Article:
Tag Archives: man

Teishi-in ominaeshi uta’awase 22

ありへてもくちしはてねばをみなへしひとさかりゆくあきもありけり

arietemo
kuchishihateneba
ominaeshi
hito sakariyuku
aki mo arikeri
Long has she lingered there, yet
Has not begun to wither, but
The maidenflower
Has folk pass her by, too,
When autumn comes.

43

おほよそになべてをらるなをみなへしのちうきものぞひとのこころは

ōyoso ni
nabete oraru na
ominaeshi
nochi uki mono zo
hito no kokoro wa
Perfunctorily,
Carelessly, aren’t you plucked,
O, maidenflower,
And then a cruel thing, indeed,
Is a man’s heart…

44

Teishi-in ominaeshi uta’awase 07

Left

ひとのみることやくるしきをみなへしあきぎりにのみたちかくるらむ

hito no miru
koto ya kurushiki
ominaeshi
akigiri ni nomi
tachikakururamu
For man to gaze on you,
Is it so painful,
O, Maidenflower,
That simply in the autumn mists
You must hide yourself away?

Tadamine
13[1]

Right

とりてみばはかなからんやをみなへしそでにつつめるしらつゆのたま

torite miba
hakanakaran ya
ominaeshi
sode ni tsutsumeru
shiratsuyu no tama
If I pick and look
How fleeting are
Upon a maidenflower,
Enveloped in my sleeves
Silver dewdrop pearls.

14


[1] KKS IV: 235

Fubokushō IX: 3430

From the poetry contest in 1500 rounds.

見ぬ人をまつの木かげの苔むしろ猶敷島ややまとなでしこ

minu hito o
matsu no kokage no
kokemushiro
nao shikishima ya
yamato nadeshiko
For a man unseen
She pines in the shadow of the trees
On a mossy bed for
Her coverlet, the isles that make
Yamato – a pink!

Kūnaikyō, in service to Former Emperor Gotoba

Kanpyō no ōntoki kisai no miya uta’awase 47

Left

雁のねは風にきほひてわたれどもわが待つ人のことづてぞなき

kari no ne wa
kaze ni kioite
wataredomo
wa ga matsu hito no
kotozute zo naki
The goose cries
Competing with the wind
Come across, yet
From the man I’m waiting for
There is no word at all…

92

Right

大空をとりかへすとも見えなくにほしかとみゆる秋の草かな

ōzora o
torikaesu tomo
mienaku ni
hoshi ka to miyuru
aki no kusa kana
The heavens
Claimed back, they
Do not appear to be, yet
Somehow, they seem like stars:
These autumn grasses!

93

Kanpyō no ōntoki kisai no miya uta’awase 35

Left

夏の日を天雲しばしかくさなむぬるほどもなく明くる夜にせん

natsu no hi o
amagumo shibashi
kakusanamu
nuru hodo mo naku
akuru yo ni sen
The summer sun is
Briefly by heaven’s clouds
Concealed!
No time to sleep in
The bright night they’ve made!

68

Right

郭公なきつる夏の山辺にはくつていださぬ人やすむらむ

hototogisu
nakitsuru natsu no
yamabe ni wa
kutsute idasanu
hito ya sumuramu
A cuckoo
Singing in summer
On the mountainside:
Does a man who will not reveal
The price of shoes live there?

69

Kanpyō no ōntoki kisai no miya uta’awase 17

Left

梅の花香をばとどめて色をのみ年ふる人の袖にそむらむ

mume no hana
ka oba todomete
iro o nomi
toshi furu hito no
sode ni somuramu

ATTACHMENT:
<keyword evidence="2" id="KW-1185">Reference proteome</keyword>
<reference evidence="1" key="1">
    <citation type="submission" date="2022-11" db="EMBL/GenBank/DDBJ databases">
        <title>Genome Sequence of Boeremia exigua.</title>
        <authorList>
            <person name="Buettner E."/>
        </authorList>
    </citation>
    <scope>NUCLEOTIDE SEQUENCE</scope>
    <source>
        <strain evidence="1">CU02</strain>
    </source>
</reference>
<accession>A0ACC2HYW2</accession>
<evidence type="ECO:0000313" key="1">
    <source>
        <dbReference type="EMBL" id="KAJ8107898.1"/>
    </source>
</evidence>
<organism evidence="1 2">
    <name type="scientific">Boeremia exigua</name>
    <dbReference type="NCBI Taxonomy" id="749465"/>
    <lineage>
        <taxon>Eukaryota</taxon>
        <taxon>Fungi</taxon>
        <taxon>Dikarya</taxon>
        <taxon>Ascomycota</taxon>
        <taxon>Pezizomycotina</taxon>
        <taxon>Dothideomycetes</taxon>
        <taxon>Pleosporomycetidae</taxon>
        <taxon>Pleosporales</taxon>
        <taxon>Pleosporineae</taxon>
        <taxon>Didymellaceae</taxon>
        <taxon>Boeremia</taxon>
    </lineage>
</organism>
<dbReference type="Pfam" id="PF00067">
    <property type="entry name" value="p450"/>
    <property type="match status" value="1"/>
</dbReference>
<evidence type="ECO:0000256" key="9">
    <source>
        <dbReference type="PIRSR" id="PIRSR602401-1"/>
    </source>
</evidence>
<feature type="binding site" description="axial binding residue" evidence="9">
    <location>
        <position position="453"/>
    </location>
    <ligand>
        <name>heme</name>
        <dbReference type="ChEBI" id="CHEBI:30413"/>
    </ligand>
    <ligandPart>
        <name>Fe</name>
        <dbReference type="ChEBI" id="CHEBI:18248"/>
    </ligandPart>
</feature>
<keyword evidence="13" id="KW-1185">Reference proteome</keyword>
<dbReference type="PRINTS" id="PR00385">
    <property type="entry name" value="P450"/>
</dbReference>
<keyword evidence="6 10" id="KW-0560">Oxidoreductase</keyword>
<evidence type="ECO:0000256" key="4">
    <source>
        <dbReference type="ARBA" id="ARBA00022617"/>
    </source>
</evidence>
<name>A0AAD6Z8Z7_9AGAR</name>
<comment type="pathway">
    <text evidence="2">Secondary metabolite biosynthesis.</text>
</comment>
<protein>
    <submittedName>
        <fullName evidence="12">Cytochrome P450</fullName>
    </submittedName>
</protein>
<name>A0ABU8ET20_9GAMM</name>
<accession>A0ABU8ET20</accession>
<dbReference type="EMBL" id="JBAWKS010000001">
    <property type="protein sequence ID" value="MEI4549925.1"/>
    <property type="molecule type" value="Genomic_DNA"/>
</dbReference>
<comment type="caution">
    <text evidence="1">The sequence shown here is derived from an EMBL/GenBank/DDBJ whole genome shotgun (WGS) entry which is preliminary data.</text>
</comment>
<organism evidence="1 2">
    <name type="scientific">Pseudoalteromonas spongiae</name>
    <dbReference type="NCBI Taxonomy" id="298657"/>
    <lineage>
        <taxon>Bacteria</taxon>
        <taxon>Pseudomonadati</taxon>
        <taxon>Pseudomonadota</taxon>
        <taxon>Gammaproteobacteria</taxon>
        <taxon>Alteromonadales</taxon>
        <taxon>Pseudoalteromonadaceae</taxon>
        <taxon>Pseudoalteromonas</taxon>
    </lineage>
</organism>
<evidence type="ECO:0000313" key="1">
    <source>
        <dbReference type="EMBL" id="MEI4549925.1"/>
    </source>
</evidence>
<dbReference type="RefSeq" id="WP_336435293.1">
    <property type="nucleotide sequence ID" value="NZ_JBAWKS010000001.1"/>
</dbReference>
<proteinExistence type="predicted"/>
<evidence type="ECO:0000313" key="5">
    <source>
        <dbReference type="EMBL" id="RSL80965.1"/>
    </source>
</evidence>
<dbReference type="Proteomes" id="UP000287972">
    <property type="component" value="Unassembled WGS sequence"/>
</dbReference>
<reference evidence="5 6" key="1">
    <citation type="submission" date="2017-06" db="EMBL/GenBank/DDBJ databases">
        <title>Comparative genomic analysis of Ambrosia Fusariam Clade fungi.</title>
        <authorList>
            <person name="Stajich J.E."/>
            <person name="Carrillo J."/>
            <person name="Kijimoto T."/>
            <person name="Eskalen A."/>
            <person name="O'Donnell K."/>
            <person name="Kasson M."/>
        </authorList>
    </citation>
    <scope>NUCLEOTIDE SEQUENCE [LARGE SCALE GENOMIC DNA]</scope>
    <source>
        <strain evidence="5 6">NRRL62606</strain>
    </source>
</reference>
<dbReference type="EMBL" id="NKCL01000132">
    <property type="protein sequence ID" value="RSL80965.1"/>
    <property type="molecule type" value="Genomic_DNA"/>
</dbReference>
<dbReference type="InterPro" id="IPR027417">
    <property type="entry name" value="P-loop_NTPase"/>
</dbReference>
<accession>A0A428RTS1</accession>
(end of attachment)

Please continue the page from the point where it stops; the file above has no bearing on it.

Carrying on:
The plum blossoms’
Scent remains, while
Their hues
An aging man’s
Sleeves do seem to dye.

33

Right

あかずして過行く春の人ならばとくかへりこといはましものを

akazushite
sugiyuku haru no
hito naraba
toku kaeri koto
iwamashi mono o
Unsated by
The passing spring:
If you are such a one, then
Hastily return, is
What I’d want to say.

34

Love IX: 12

Left (Win)
住みなれし人はこずゑに絶えはてて琴の音にのみ通ふ松風

suminareshi
hito wa kozue ni
taehatete
koto no ne ni nomi
kayou matsukaze
Accustomed to his being here,
Now, he comes not and from the treetops
All that endures
Are my zither’s strains,
Blending with the pines.

Lord Ari’ie
1103

Right
聞かじただつれなき人の琴の音にいとはず通ふ松の風をば

kikaji tada
tsurenaki hito no
koto no ne ni
itowazu kayou
matsu no kaze o ba
I will listen no more!
To that cruel man’s
Zither strains
Heedlessly blending
With the wind from off the pines…

Nobusada
1104

The Right state: it sounds as if the man is enduring on the treetops. The Left state: ‘I will listen no more!’ (kikaji tada) is extremely coarse.

In judgement: while it may sound as if the man is enduring on the treetops in the Left’s poem, this is no more than a standard use of metaphorical expression, and the configuration of ‘accustomed to his being here, now, he comes not and from the treetops’ (suminareshi hito wa kozue ni) sounds fine, with the latter part of the poem also being elegant. The initial line of the Right’s poem has a conception of closing up the ears to block one’s auditory sense, which seems excessive. Clearly, the Left’s ‘my zither’s strains’ (koto no ne ni nomi) must win.

Love IX: 4

Left (Tie)
うらやましわがりこちくと笛の音を頼むる中の人は聞くらん

urayamashi
wagari kochiku to
fue no ne o
tanomuru naka no
hito wa kikuran
O, how I envious I am!
To my house comes, a bamboo
Flute’s strains – from
A trustworthy, loving
Man, it sounds…

Lord Suetsune
1087

Right
より竹の君によりけんことぞ憂き一夜のふしに音のみ泣かれて

yoritake no
kimi ni yoriken
koto zo uki
hitoyo no fushi ni
ne nomi nakarete
Bamboo flotsam –
That you should draw near
Is cruel, indeed, for
A single night together, brings
Only the sound of weeping…

Lord Tsune’ie
1088

‘Flotsam of bamboo’ (yoritake) and ‘comes, a bamboo’ (kochiku) are equally unsatisfying.

In judgement: ‘Flotsam of bamboo’ and ‘comes, a bamboo’ are of equal quality.